According to consultancy firm KPMG’s predictions, self-driving vehicles will prevent more than 25,000 serious accidents per year on Britain’s roads by 2030. The innovation and ambition doesn’t stop at the creation of a single autonomous vehicle, however.
The next level in improving the safety, efficiency and convenience of driving requires the systematic linking of driverless cars. So, instead of individual vehicles enabled with driverless technology making decisions on their own, the ultimate vision for autonomous driving sees all cars on the road all capable of being networked together. That way, all the data that every car produces on a given stretch of road could be collected and correlated by a central network that would regulate the speed of the vehicles. This would reduce congestion and provide a fail safe against accidents and systems failures.
Putting on the brakes – what holds back driverless technology adoption?
Admittedly, the prospect of every driver sitting back and relaxing while their vehicles smoothly and seamlessly manoeuvre themselves around the M25 without traffic jams or incidents still seems to be the stuff of movies, rather than reality. Research from the AA suggests that the majority of drivers prefer to be in charge of their vehicle. The technology is nearly ready, the autonomous car may well be ready by 2018-2020, but critically their widespread introduction to the UK’s roads may still take some years.
This is because the driverless car manufacturers will still need to jump all manner of social and legal hurdles, even once their autonomous product is complete. Firstly, there’s the question of money: even with driverless technology prices falling, the introduction of fully autonomous cars is likely to be quite uneven as people of varying income levels buy them at different stages, creating a slow shift from driven cars to driverless ones.
With a mix of driven/driverless cars on the road, driverless cars will have to be capable of accounting for the human error of other drivers. Granted, that’s exactly what the likes of Google are currently counting on, but their calculations will need to be exact if they are to jump through the inevitable legal hoops.
Adapting the law takes time, especially when the factor that causes its re-evaluation is so fundamentally revolutionary. There are all manner of legal discussions occurring right now in the run-up to the advent of driverless cars, as well as a huge number of pertinent questions that haven’t even been asked yet. Primarily, they concern liability in the event of an accident: would the manufacturer be at fault, or the technology provider? With other key considerations, such as speed limits, road maintenance requirements, connectivity issues, insurance and criminal liability, it could be years before the revisions of the relevant laws are finalised.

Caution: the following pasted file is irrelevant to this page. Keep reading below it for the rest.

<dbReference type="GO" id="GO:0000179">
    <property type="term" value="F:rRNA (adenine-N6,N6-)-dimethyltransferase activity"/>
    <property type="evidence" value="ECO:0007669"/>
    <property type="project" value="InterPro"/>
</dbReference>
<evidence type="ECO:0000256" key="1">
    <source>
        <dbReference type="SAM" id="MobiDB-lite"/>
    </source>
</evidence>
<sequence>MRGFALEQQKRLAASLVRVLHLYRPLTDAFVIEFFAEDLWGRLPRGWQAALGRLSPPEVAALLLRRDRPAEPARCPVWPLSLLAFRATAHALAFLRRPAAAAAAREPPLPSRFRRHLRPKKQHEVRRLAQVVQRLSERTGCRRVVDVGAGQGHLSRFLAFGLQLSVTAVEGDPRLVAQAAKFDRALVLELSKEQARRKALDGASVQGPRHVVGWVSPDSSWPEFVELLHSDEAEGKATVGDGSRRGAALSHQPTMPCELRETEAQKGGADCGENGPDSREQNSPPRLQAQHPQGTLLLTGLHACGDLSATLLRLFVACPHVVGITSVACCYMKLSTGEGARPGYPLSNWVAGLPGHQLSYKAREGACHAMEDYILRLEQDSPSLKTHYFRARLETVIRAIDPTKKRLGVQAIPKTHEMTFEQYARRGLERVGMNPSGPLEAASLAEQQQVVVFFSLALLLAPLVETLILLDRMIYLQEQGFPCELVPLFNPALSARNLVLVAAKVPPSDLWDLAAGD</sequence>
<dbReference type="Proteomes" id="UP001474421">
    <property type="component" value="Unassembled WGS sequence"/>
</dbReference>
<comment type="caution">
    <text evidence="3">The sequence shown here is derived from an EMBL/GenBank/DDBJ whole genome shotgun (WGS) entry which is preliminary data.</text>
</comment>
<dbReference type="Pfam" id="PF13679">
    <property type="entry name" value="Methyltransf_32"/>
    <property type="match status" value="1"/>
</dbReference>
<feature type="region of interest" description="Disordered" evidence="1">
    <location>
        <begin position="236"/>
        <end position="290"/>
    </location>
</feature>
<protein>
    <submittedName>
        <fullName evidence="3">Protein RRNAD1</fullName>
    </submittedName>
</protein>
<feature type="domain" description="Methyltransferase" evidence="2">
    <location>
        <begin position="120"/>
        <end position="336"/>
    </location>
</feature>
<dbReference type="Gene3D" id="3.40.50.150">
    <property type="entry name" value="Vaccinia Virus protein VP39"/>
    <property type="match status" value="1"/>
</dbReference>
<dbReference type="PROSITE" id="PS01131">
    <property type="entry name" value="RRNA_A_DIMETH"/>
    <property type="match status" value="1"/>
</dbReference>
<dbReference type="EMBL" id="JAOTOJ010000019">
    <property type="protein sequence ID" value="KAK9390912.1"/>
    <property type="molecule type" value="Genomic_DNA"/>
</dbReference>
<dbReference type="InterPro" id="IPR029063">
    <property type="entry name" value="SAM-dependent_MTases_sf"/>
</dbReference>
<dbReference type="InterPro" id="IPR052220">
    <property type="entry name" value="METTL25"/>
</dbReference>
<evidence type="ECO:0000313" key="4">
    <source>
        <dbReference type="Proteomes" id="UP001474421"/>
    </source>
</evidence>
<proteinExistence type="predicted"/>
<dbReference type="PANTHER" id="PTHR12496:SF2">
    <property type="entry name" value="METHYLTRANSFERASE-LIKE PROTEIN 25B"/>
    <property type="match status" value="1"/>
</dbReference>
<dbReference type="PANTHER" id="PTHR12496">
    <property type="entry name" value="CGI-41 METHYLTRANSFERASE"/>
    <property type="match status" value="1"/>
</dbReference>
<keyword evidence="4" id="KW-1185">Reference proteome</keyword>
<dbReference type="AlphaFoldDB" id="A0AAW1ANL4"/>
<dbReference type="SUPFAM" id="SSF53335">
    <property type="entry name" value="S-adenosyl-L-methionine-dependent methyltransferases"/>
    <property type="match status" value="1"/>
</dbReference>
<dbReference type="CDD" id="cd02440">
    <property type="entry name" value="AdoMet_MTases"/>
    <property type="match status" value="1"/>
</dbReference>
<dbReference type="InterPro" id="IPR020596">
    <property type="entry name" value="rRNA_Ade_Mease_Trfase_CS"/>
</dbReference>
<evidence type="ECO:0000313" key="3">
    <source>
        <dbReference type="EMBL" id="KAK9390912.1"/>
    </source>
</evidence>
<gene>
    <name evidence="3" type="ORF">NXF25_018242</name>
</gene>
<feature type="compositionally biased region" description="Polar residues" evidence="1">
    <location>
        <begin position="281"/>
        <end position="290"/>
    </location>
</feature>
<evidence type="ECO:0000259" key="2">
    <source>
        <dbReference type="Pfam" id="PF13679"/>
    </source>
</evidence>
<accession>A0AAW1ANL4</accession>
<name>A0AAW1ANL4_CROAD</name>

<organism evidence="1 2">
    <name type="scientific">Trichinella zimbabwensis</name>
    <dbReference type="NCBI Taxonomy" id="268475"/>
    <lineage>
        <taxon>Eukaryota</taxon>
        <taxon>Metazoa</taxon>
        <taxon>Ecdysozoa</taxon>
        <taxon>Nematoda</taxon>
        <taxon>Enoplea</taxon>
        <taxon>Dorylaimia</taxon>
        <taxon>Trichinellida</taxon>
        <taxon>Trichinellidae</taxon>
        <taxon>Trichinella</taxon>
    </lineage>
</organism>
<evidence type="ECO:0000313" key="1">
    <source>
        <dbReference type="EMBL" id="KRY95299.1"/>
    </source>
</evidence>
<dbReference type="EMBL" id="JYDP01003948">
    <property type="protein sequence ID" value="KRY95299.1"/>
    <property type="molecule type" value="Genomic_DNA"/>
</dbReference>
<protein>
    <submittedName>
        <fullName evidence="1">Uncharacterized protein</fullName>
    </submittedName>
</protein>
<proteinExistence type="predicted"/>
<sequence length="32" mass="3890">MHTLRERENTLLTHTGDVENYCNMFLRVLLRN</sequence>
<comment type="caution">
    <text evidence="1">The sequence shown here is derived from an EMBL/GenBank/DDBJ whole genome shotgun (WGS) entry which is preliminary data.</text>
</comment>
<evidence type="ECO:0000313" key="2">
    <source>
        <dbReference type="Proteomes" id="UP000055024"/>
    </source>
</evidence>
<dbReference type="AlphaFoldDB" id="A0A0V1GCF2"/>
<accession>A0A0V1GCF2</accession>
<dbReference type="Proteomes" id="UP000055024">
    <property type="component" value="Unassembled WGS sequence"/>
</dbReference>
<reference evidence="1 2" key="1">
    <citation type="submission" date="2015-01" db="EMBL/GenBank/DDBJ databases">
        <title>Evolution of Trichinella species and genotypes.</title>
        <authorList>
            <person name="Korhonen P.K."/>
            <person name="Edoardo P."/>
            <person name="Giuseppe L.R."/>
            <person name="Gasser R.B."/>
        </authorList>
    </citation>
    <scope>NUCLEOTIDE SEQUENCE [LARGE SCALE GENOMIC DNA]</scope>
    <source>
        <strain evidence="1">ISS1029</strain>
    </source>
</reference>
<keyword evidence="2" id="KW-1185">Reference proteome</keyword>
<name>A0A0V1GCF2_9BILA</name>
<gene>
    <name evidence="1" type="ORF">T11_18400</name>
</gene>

Another equally critical factor that might delay the introduction of the autonomous car is plain and simple human scepticism. Many of us would love to let the car do all the work but not everyone is so keen to hand over their safety on the road to a computer.
The future of driving, without driving
Cars of the future will feature more driverless technology, with some, most or perhaps even all of them eventually offering fully automated modes. During the past decade, the question seems to have sure-footedly shifted from ‘if?’ to ‘when?’. The most optimistic proponents of driverless tech say that autonomous cars will hit the market by 2020 at the latest. Those with a more reserved view believe that 2030-2040 is a more reasonable timeline for widespread introduction to the mass market.
One thing is for sure, however: the concept is sound and it’s backed by solid demand and a growing depth of expertise from some of the world’s most innovative companies. Field testing has shown that even when system malfunctions are taken into account, computers make better drivers than humans. It may take years to emphatically prove that sentiment – perhaps longer still to see it put into practice across the world – but the reality of an accident-free road seems closer now than ever before.